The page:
Catnip
By Deb Soule

Tofu drawing by Toki Oshima
Tofu drawing by Toki Oshima

Harvest Kitchen: Recipes for Estrogen-Rich Dishes
By Roberta Bailey
Of the three primary forms of estrogen, plant estrogen (lignans), appear to protect against breast cancer, while the other two stronger forms of estrogen promote cancer. Soy and flax are excellent sources of plant estrogen for menopausal women. Relief from meno­pausal symptoms can be attained with a few risk-free changes to the diet.

Nitrate Accumulation in Winter Harvested Greenhouse Crops: A Grower’s Guide
By Eric Sideman
Local production for local consumption is a guiding principle for sustainable organic growing, but winter months are challenging for us in New England. Most growers hang up their tools and park their equipment, and consumers are left buying vegetables that have traveled thousands of miles in gas guzzling trucks.

Growing With Nature: Operation Clover
By Michael Cherim

WAgN – Women’s Agriculture Network Maine
Women are more prominent than ever before in the agricultural community. Single women, in particular, are beginning to enter non-traditional work force areas such as farming.

Daytripping in Maine: Farms & Gardens to Visit This Summer
What’s happening at The Good Life Center, the last homestead of Helen and Scott Nearing? How do seven families garden cooperatively? Where can you go to pet a donkey or learn about herbs? These are just some of the questions that can be answered by visiting farms and gardens that MOFGA members and friends will open for a tour, a day or longer this summer.

Tips
New Research on the Benefits of Organic Soils
Compost, Mulch and Microbes May Protect Strawberries

Letters
Ask if Soy Products are Engineered
Greetings to Dale and Parker
GMO Prohibition Questioned
Maine Transplant Says Hi

Editorials

Help Us Plan Into the New Millennium
By Sharon Tisher, 1999 MOFGA President
As I was immersed over the last couple of months in the issue of the moment – trying to get a biotech labeling bill passed in Maine – I realized it was time to stop, take a deep breath, and look at the big picture. I don’t mean melting polar ice caps, though that’s certainly important (see the article on global warming in this paper); I mean the big picture of what MOFGA was, is, and should become.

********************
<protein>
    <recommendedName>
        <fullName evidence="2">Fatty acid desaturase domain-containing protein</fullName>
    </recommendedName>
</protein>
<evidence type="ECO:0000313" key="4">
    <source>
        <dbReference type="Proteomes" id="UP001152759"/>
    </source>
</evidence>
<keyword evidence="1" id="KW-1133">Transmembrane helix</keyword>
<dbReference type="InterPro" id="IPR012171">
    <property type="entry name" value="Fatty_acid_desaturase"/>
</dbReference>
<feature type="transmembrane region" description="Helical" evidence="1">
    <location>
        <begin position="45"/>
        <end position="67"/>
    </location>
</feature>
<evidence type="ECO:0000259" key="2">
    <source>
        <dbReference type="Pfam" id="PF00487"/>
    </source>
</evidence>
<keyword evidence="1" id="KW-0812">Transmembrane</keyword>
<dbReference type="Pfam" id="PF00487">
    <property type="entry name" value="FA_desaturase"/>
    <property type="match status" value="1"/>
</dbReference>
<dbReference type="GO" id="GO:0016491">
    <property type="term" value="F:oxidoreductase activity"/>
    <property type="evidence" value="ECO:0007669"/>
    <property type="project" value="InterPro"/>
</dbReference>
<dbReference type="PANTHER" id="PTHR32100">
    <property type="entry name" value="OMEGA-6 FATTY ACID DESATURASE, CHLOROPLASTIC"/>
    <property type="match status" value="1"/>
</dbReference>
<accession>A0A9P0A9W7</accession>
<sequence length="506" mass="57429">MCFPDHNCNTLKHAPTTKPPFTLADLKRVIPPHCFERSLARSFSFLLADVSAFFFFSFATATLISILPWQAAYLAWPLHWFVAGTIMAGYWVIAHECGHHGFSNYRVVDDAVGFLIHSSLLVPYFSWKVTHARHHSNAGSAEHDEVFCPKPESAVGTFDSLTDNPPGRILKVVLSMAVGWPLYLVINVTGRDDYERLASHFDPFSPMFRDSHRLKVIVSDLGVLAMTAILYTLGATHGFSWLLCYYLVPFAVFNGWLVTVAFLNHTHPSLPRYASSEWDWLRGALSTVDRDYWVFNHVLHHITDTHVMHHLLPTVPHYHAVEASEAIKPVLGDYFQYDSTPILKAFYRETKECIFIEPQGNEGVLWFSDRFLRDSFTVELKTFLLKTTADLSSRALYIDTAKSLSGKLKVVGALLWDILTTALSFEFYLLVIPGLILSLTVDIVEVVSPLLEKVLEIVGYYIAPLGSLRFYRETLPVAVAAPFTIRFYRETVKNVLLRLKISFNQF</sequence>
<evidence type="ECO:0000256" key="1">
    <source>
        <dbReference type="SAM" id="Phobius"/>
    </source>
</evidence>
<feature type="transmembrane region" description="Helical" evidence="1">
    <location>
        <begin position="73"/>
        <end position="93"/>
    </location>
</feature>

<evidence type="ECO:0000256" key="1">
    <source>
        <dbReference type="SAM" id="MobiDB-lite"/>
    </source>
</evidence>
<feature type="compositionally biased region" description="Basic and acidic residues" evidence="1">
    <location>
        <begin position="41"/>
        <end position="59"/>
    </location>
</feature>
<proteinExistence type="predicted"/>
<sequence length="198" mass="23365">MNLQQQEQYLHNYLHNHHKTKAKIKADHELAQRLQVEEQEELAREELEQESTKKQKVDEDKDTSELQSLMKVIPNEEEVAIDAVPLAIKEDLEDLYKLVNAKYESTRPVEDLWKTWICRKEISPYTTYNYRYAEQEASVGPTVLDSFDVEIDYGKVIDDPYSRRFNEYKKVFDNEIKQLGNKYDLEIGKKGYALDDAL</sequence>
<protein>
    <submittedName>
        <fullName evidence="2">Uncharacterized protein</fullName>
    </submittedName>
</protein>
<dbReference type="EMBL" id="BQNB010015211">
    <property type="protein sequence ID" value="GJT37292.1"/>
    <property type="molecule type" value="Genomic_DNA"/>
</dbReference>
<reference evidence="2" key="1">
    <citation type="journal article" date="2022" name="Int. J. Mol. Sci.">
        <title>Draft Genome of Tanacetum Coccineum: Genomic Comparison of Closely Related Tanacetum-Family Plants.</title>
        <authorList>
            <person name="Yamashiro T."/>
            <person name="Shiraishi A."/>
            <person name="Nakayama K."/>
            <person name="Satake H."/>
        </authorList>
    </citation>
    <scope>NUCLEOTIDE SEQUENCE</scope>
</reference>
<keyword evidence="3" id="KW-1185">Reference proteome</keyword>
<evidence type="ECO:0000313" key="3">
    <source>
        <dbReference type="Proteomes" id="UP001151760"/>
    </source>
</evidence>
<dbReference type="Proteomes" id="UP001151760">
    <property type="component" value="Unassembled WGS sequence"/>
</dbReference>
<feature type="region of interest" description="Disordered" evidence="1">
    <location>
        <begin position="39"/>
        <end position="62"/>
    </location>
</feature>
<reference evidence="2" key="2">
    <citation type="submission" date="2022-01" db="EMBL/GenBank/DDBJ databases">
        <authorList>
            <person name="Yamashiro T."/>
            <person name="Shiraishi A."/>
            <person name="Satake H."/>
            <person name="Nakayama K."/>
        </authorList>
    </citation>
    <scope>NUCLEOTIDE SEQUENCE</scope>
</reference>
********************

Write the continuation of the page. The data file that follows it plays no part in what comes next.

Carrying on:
Food with a Face, a Place, a Taste
By Russell Libby
MOFGA Executive Director
A first step towards a sustainable cuisine is to acknowledge that we don’t have one now. The current source of our food is both everywhere and nowhere – everywhere because affluent consumers can buy food from anywhere in the world, and nowhere because there is no personal connection that traces the food back to a particular farmer’s field.

A Perfect Spring
By Jean English
Editor, The Maine Organic Farmer & Gardener
It’s early May, and I’m enjoying the most wonderful spring I can remember since moving to Maine. The asparagus is calling me from the garden; I’ve been outside planting something every day; the kids are kicking the soccer ball around, the chickens are feasting on compost, cats are rolling in the garden soil …

Reviews
One Good Apple – Growing Our Food for the Sake of the Earth
Nature Journaling
Great Garden Companions
Sweet Potatoes for the Home Garden
Retrieved from the Future
Handbook of Successful Ecological Lawn Care
Sweet Potatoes for the Home Garden
Strawberry Production Guide
Videos:
  Field of Genes
  Risky Business
  Gene Blues – Dilemmas of DNA Testing
  Compost: Truth or Consequences

Four Extension Bulletins from McGill